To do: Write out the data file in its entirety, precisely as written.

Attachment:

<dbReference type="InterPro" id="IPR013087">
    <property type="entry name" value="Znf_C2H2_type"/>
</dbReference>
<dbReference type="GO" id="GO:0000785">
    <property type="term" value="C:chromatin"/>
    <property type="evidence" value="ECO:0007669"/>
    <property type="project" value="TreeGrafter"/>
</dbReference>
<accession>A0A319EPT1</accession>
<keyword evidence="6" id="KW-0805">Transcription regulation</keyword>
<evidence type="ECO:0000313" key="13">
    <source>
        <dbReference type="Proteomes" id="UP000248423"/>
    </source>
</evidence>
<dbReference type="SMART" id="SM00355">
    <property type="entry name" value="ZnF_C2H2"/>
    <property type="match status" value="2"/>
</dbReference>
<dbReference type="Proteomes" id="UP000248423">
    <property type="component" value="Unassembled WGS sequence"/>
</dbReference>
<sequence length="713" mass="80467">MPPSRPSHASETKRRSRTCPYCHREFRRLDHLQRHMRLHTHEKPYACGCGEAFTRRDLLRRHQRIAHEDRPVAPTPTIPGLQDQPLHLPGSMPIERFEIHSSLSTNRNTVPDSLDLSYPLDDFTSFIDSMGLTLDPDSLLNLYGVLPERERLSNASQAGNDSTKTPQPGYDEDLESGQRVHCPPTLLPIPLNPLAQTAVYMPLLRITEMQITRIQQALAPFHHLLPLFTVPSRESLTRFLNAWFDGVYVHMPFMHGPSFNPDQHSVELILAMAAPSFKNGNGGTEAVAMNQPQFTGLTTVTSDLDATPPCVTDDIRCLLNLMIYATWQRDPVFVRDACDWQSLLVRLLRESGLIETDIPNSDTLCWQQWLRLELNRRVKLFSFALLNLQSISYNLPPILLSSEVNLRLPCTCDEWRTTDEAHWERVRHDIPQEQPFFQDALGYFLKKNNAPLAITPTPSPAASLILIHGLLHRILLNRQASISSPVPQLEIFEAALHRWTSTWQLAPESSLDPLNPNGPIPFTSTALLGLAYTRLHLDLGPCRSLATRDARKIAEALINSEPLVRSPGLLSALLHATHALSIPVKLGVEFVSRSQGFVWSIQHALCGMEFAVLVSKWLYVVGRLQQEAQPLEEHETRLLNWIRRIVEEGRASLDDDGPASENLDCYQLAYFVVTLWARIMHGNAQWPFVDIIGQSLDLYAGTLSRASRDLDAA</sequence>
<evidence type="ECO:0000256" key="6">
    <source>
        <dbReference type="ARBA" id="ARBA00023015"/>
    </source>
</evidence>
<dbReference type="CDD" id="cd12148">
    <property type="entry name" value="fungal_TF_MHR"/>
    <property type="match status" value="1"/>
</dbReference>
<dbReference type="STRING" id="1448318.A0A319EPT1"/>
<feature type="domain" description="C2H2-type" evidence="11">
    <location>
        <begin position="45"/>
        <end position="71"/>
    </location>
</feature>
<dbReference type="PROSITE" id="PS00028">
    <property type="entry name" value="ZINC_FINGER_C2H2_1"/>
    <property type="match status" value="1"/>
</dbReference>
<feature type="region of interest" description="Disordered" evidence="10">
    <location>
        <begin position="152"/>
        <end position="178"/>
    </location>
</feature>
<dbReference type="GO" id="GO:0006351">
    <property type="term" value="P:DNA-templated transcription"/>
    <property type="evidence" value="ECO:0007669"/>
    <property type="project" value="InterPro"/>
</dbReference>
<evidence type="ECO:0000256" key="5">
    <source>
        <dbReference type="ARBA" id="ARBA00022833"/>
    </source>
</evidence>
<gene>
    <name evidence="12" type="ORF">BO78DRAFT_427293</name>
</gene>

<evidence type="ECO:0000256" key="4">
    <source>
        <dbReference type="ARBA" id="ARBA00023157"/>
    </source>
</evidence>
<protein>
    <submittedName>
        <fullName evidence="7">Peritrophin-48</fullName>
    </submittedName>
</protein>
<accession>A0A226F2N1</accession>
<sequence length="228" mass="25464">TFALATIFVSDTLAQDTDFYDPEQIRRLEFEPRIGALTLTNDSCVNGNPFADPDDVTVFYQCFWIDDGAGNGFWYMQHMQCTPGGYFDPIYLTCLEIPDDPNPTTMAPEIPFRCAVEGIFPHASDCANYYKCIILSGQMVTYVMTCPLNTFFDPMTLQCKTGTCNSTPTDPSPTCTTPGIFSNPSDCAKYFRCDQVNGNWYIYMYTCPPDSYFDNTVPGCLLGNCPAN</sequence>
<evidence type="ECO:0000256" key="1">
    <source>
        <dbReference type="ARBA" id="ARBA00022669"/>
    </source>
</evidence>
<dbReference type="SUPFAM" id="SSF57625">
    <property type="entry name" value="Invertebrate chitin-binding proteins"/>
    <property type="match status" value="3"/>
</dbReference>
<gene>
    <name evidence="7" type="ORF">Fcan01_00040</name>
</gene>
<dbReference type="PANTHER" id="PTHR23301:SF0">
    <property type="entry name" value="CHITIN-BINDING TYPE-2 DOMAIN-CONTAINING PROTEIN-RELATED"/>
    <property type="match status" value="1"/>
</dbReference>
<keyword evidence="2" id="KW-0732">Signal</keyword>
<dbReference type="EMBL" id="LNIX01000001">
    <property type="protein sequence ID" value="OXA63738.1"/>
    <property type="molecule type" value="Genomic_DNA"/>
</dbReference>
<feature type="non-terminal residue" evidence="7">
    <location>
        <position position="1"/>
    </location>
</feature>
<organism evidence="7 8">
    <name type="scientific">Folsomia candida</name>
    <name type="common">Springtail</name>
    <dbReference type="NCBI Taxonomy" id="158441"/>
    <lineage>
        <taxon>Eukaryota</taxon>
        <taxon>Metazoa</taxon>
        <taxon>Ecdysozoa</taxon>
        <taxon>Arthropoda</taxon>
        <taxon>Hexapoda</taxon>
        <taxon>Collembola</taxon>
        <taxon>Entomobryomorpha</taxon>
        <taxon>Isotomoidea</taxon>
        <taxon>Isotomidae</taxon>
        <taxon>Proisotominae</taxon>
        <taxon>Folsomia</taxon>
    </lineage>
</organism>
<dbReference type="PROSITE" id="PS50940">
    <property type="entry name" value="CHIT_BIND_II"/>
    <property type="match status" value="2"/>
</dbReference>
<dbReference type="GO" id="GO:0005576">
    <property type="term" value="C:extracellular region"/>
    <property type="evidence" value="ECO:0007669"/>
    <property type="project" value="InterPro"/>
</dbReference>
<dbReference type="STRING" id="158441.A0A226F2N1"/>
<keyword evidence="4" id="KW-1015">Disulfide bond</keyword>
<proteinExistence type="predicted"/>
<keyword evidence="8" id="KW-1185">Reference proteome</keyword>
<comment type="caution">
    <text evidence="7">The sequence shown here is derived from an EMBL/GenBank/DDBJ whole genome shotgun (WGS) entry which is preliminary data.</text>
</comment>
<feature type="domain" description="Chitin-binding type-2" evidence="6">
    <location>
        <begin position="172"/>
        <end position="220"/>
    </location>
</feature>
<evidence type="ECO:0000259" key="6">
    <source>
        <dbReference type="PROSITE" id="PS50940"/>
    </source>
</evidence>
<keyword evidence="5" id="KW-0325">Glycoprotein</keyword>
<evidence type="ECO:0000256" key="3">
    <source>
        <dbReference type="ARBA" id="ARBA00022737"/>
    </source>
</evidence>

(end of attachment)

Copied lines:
<dbReference type="InterPro" id="IPR013087">
    <property type="entry name" value="Znf_C2H2_type"/>
</dbReference>
<dbReference type="GO" id="GO:0000785">
    <property type="term" value="C:chromatin"/>
    <property type="evidence" value="ECO:0007669"/>
    <property type="project" value="TreeGrafter"/>
</dbReference>
<accession>A0A319EPT1</accession>
<keyword evidence="6" id="KW-0805">Transcription regulation</keyword>
<evidence type="ECO:0000313" key="13">
    <source>
        <dbReference type="Proteomes" id="UP000248423"/>
    </source>
</evidence>
<dbReference type="SMART" id="SM00355">
    <property type="entry name" value="ZnF_C2H2"/>
    <property type="match status" value="2"/>
</dbReference>
<dbReference type="Proteomes" id="UP000248423">
    <property type="component" value="Unassembled WGS sequence"/>
</dbReference>
<sequence length="713" mass="80467">MPPSRPSHASETKRRSRTCPYCHREFRRLDHLQRHMRLHTHEKPYACGCGEAFTRRDLLRRHQRIAHEDRPVAPTPTIPGLQDQPLHLPGSMPIERFEIHSSLSTNRNTVPDSLDLSYPLDDFTSFIDSMGLTLDPDSLLNLYGVLPERERLSNASQAGNDSTKTPQPGYDEDLESGQRVHCPPTLLPIPLNPLAQTAVYMPLLRITEMQITRIQQALAPFHHLLPLFTVPSRESLTRFLNAWFDGVYVHMPFMHGPSFNPDQHSVELILAMAAPSFKNGNGGTEAVAMNQPQFTGLTTVTSDLDATPPCVTDDIRCLLNLMIYATWQRDPVFVRDACDWQSLLVRLLRESGLIETDIPNSDTLCWQQWLRLELNRRVKLFSFALLNLQSISYNLPPILLSSEVNLRLPCTCDEWRTTDEAHWERVRHDIPQEQPFFQDALGYFLKKNNAPLAITPTPSPAASLILIHGLLHRILLNRQASISSPVPQLEIFEAALHRWTSTWQLAPESSLDPLNPNGPIPFTSTALLGLAYTRLHLDLGPCRSLATRDARKIAEALINSEPLVRSPGLLSALLHATHALSIPVKLGVEFVSRSQGFVWSIQHALCGMEFAVLVSKWLYVVGRLQQEAQPLEEHETRLLNWIRRIVEEGRASLDDDGPASENLDCYQLAYFVVTLWARIMHGNAQWPFVDIIGQSLDLYAGTLSRASRDLDAA</sequence>
<evidence type="ECO:0000256" key="6">
    <source>
        <dbReference type="ARBA" id="ARBA00023015"/>
    </source>
</evidence>
<dbReference type="CDD" id="cd12148">
    <property type="entry name" value="fungal_TF_MHR"/>
    <property type="match status" value="1"/>
</dbReference>
<dbReference type="STRING" id="1448318.A0A319EPT1"/>
<feature type="domain" description="C2H2-type" evidence="11">
    <location>
        <begin position="45"/>
        <end position="71"/>
    </location>
</feature>
<dbReference type="PROSITE" id="PS00028">
    <property type="entry name" value="ZINC_FINGER_C2H2_1"/>
    <property type="match status" value="1"/>
</dbReference>
<feature type="region of interest" description="Disordered" evidence="10">
    <location>
        <begin position="152"/>
        <end position="178"/>
    </location>
</feature>
<dbReference type="GO" id="GO:0006351">
    <property type="term" value="P:DNA-templated transcription"/>
    <property type="evidence" value="ECO:0007669"/>
    <property type="project" value="InterPro"/>
</dbReference>
<evidence type="ECO:0000256" key="5">
    <source>
        <dbReference type="ARBA" id="ARBA00022833"/>
    </source>
</evidence>
<gene>
    <name evidence="12" type="ORF">BO78DRAFT_427293</name>
</gene>

<evidence type="ECO:0000256" key="4">
    <source>
        <dbReference type="ARBA" id="ARBA00023157"/>
    </source>
</evidence>
<protein>
    <submittedName>
        <fullName evidence="7">Peritrophin-48</fullName>
    </submittedName>
</protein>
<accession>A0A226F2N1</accession>
<sequence length="228" mass="25464">TFALATIFVSDTLAQDTDFYDPEQIRRLEFEPRIGALTLTNDSCVNGNPFADPDDVTVFYQCFWIDDGAGNGFWYMQHMQCTPGGYFDPIYLTCLEIPDDPNPTTMAPEIPFRCAVEGIFPHASDCANYYKCIILSGQMVTYVMTCPLNTFFDPMTLQCKTGTCNSTPTDPSPTCTTPGIFSNPSDCAKYFRCDQVNGNWYIYMYTCPPDSYFDNTVPGCLLGNCPAN</sequence>
<evidence type="ECO:0000256" key="1">
    <source>
        <dbReference type="ARBA" id="ARBA00022669"/>
    </source>
</evidence>
<dbReference type="SUPFAM" id="SSF57625">
    <property type="entry name" value="Invertebrate chitin-binding proteins"/>
    <property type="match status" value="3"/>
</dbReference>
<gene>
    <name evidence="7" type="ORF">Fcan01_00040</name>
</gene>
<dbReference type="PANTHER" id="PTHR23301:SF0">
    <property type="entry name" value="CHITIN-BINDING TYPE-2 DOMAIN-CONTAINING PROTEIN-RELATED"/>
    <property type="match status" value="1"/>
</dbReference>
<keyword evidence="2" id="KW-0732">Signal</keyword>
<dbReference type="EMBL" id="LNIX01000001">
    <property type="protein sequence ID" value="OXA63738.1"/>
    <property type="molecule type" value="Genomic_DNA"/>
</dbReference>
<feature type="non-terminal residue" evidence="7">
    <location>
        <position position="1"/>
    </location>
</feature>
<organism evidence="7 8">
    <name type="scientific">Folsomia candida</name>
    <name type="common">Springtail</name>
    <dbReference type="NCBI Taxonomy" id="158441"/>
    <lineage>
        <taxon>Eukaryota</taxon>
        <taxon>Metazoa</taxon>
        <taxon>Ecdysozoa</taxon>
        <taxon>Arthropoda</taxon>
        <taxon>Hexapoda</taxon>
        <taxon>Collembola</taxon>
        <taxon>Entomobryomorpha</taxon>
        <taxon>Isotomoidea</taxon>
        <taxon>Isotomidae</taxon>
        <taxon>Proisotominae</taxon>
        <taxon>Folsomia</taxon>
    </lineage>
</organism>
<dbReference type="PROSITE" id="PS50940">
    <property type="entry name" value="CHIT_BIND_II"/>
    <property type="match status" value="2"/>
</dbReference>
<dbReference type="GO" id="GO:0005576">
    <property type="term" value="C:extracellular region"/>
    <property type="evidence" value="ECO:0007669"/>
    <property type="project" value="InterPro"/>
</dbReference>
<dbReference type="STRING" id="158441.A0A226F2N1"/>
<keyword evidence="4" id="KW-1015">Disulfide bond</keyword>
<proteinExistence type="predicted"/>
<keyword evidence="8" id="KW-1185">Reference proteome</keyword>
<comment type="caution">
    <text evidence="7">The sequence shown here is derived from an EMBL/GenBank/DDBJ whole genome shotgun (WGS) entry which is preliminary data.</text>
</comment>
<feature type="domain" description="Chitin-binding type-2" evidence="6">
    <location>
        <begin position="172"/>
        <end position="220"/>
    </location>
</feature>
<evidence type="ECO:0000259" key="6">
    <source>
        <dbReference type="PROSITE" id="PS50940"/>
    </source>
</evidence>
<keyword evidence="5" id="KW-0325">Glycoprotein</keyword>
<evidence type="ECO:0000256" key="3">
    <source>
        <dbReference type="ARBA" id="ARBA00022737"/>
    </source>
</evidence>